This blog is divided into four parts:
- Setting up your wired Internet Connection.
- Troubleshooting wired Connections.
- Setting up your wireless adapter.
- Installing Firestarter Firewall.
Let’s get started with the first topic.
Internet Connection Setup in Ubuntu (Wired)
Before I go into this detailed technical babble, I want to go over a basic check list for connectivity to the Internet.
- Cable/DSL modem is powered on and is authenticated with your ISP (meaning, the “Cable” or “DSL” light on the front is on solid, and you have a good connection to your ISP).
- Your cable modem is directly attached to your PC Ethernet port via a Cat5 Ethernet cable. If you have more than one PC in your house and you own a router see the next item:
- Your Cable/DSL modem is attached to your router’s up link port via a Cat5 cable, and your PC is attached to one of the routers down link ports.
- Once again: DOUBLE CHECK YOUR PHYSICAL LAYER and make sure everything is correctly connected.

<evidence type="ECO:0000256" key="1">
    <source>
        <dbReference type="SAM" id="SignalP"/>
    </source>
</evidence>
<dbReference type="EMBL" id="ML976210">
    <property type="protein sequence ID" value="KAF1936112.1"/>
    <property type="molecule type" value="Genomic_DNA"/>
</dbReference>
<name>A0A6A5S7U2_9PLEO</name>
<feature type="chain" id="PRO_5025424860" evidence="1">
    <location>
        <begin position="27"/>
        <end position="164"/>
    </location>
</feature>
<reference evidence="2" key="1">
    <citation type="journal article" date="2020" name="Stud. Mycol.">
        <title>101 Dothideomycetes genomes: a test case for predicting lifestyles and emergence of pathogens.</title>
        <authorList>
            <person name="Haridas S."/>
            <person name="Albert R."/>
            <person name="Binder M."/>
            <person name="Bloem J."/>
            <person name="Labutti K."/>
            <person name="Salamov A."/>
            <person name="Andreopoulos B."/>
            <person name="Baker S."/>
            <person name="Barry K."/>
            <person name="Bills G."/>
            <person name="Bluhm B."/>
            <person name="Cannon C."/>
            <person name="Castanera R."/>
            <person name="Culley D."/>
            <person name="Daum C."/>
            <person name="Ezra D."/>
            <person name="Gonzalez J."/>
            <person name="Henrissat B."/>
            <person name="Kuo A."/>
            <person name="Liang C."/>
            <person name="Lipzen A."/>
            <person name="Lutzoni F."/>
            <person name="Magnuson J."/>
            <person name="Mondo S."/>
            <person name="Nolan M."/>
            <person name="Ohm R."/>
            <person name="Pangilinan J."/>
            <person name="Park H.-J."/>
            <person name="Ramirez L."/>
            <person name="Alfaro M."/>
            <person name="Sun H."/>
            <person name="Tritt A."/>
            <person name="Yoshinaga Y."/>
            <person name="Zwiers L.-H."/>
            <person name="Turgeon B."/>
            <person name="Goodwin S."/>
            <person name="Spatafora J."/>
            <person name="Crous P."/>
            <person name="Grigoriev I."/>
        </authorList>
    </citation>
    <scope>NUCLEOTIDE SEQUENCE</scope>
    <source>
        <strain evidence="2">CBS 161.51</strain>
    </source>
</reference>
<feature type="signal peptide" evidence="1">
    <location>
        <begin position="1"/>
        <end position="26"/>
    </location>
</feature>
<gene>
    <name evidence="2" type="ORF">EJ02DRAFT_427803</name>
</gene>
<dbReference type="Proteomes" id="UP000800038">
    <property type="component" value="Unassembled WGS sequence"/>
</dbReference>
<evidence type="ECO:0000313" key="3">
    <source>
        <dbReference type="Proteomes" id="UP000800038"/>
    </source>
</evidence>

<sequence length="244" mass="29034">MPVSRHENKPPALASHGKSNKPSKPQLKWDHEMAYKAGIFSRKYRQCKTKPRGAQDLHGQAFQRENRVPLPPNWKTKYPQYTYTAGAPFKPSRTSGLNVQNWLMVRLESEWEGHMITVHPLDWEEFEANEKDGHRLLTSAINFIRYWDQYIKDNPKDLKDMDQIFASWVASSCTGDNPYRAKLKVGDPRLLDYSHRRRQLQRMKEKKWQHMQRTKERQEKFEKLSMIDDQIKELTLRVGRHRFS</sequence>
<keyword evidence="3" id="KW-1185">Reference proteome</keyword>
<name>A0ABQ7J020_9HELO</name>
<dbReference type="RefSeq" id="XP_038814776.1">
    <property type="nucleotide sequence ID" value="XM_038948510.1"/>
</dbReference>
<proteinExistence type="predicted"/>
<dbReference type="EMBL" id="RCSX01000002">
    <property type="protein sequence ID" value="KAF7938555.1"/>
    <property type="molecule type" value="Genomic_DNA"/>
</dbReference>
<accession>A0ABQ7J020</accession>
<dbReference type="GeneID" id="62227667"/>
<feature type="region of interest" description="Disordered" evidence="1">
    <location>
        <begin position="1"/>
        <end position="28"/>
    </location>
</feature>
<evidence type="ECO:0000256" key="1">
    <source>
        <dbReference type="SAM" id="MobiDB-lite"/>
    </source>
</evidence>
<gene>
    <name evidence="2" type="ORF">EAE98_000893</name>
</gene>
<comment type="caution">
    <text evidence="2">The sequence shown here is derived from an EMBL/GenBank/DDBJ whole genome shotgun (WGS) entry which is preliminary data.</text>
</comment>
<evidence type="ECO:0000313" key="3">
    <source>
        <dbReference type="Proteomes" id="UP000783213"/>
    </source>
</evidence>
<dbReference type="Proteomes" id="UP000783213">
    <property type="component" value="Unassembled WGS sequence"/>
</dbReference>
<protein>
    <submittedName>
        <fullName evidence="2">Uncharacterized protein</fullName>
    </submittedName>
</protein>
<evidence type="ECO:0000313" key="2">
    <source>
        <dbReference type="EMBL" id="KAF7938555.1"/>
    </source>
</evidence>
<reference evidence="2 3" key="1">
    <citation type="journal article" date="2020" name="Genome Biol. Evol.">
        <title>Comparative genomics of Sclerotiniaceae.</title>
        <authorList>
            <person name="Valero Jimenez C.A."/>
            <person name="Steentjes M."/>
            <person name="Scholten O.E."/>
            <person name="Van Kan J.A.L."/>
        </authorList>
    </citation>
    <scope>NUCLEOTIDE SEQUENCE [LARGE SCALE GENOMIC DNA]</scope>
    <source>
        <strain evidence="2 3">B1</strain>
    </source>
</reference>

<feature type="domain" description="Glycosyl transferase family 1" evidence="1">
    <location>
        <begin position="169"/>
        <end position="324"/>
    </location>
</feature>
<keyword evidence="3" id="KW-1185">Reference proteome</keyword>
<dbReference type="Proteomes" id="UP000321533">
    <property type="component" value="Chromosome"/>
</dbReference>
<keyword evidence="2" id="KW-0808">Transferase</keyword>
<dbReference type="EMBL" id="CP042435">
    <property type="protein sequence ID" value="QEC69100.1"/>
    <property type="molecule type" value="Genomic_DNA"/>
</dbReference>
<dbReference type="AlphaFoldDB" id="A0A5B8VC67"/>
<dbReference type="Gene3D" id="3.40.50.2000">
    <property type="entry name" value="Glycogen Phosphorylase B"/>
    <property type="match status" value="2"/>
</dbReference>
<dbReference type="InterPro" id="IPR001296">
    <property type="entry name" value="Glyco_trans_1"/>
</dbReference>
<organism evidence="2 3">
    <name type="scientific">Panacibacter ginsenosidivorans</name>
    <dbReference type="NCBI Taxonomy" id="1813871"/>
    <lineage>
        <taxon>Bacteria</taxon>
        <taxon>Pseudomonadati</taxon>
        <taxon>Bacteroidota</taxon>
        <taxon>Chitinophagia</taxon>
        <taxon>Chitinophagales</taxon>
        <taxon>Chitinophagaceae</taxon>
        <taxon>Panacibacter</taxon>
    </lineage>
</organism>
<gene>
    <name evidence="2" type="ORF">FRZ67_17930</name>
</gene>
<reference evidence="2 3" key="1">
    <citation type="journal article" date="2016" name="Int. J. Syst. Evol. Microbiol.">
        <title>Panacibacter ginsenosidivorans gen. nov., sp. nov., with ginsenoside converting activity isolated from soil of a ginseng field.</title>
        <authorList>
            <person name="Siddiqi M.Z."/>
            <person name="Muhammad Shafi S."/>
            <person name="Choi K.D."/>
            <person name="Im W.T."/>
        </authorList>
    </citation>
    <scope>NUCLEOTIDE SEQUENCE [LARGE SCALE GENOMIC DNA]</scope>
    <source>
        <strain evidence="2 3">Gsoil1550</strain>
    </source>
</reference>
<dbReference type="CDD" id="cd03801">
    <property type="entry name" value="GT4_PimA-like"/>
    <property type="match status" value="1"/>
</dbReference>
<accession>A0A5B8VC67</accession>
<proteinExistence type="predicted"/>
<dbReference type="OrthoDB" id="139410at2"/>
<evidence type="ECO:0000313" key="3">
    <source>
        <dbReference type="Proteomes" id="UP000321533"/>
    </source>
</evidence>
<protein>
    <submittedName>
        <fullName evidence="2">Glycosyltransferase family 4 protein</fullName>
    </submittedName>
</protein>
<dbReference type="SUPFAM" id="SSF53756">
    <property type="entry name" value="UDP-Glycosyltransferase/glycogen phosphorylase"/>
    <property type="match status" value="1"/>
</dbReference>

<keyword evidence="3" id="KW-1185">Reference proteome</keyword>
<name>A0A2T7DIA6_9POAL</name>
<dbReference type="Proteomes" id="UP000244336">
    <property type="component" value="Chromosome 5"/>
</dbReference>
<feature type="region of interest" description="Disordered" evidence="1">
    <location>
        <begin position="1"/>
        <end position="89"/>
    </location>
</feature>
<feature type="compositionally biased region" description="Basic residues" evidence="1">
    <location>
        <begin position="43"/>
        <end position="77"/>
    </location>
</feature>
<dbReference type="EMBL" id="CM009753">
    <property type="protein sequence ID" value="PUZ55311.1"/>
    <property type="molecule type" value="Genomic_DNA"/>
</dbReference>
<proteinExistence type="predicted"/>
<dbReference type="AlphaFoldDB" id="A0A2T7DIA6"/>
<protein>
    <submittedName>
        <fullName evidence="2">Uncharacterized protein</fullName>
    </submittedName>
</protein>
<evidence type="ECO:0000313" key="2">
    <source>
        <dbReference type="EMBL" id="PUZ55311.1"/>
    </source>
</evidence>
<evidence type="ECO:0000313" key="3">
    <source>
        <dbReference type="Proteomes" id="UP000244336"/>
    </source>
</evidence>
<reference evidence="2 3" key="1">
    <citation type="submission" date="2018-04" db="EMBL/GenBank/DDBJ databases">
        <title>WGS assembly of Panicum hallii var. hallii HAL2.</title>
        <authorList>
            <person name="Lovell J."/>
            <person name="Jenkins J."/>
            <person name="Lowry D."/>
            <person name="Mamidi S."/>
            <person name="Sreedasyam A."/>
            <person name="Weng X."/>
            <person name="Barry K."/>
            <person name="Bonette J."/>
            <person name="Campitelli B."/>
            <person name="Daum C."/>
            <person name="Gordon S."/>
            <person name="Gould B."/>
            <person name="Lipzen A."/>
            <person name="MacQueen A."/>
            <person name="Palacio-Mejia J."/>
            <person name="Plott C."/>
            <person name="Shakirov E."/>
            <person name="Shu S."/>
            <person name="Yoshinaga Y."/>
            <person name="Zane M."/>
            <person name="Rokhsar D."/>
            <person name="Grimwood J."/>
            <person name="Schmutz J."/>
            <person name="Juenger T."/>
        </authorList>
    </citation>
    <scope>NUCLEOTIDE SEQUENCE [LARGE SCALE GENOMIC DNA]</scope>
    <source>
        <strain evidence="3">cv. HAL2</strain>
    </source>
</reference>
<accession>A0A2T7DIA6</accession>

Kind of like this:
The above is the standard connection scheme of a home network. If you have done the above, shoot for the moon and try to open Firefox and visit www.google.com. If it says the page can’t be displayed, try clicking (inside of Firefox) Edit>Preferences and then select the Advanced catagory at the top-far-right, and then click the Network tab (see below).
From there, click on the Settings button within the Connection zone of the window. This window will then appear:
From here, make sure the “Auto-Detect Proxy Settings” radio button is selected (as above). Then hit OK.
Now, close Firefox, restart it and attempt to visit www.google.com again. If it still doesn’t work, read below to troubleshoot your connection:
(skip if you’re not having any problems)